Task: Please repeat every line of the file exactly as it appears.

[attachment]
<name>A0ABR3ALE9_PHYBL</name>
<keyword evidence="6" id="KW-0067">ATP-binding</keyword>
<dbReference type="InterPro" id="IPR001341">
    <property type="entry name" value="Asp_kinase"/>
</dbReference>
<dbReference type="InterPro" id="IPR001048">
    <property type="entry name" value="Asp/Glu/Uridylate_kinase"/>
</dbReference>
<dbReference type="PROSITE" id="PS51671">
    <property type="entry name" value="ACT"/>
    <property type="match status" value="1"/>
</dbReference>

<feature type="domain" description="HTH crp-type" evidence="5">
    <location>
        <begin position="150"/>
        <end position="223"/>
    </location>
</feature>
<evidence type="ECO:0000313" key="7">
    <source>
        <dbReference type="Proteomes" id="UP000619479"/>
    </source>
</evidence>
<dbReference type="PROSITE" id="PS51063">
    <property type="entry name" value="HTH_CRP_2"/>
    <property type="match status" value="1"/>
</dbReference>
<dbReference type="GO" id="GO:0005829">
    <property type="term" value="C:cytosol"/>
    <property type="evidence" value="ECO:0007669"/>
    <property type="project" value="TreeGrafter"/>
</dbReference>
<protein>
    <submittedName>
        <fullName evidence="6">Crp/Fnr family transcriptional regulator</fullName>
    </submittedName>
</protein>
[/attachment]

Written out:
<name>A0ABR3ALE9_PHYBL</name>
<keyword evidence="6" id="KW-0067">ATP-binding</keyword>
<dbReference type="InterPro" id="IPR001341">
    <property type="entry name" value="Asp_kinase"/>
</dbReference>
<dbReference type="InterPro" id="IPR001048">
    <property type="entry name" value="Asp/Glu/Uridylate_kinase"/>
</dbReference>
<dbReference type="PROSITE" id="PS51671">
    <property type="entry name" value="ACT"/>
    <property type="match status" value="1"/>
</dbReference>

<feature type="domain" description="HTH crp-type" evidence="5">
    <location>
        <begin position="150"/>
        <end position="223"/>
    </location>
</feature>
<evidence type="ECO:0000313" key="7">
    <source>
        <dbReference type="Proteomes" id="UP000619479"/>
    </source>
</evidence>
<dbReference type="PROSITE" id="PS51063">
    <property type="entry name" value="HTH_CRP_2"/>
    <property type="match status" value="1"/>
</dbReference>
<dbReference type="GO" id="GO:0005829">
    <property type="term" value="C:cytosol"/>
    <property type="evidence" value="ECO:0007669"/>
    <property type="project" value="TreeGrafter"/>
</dbReference>
<protein>
    <submittedName>
        <fullName evidence="6">Crp/Fnr family transcriptional regulator</fullName>
    </submittedName>
</protein>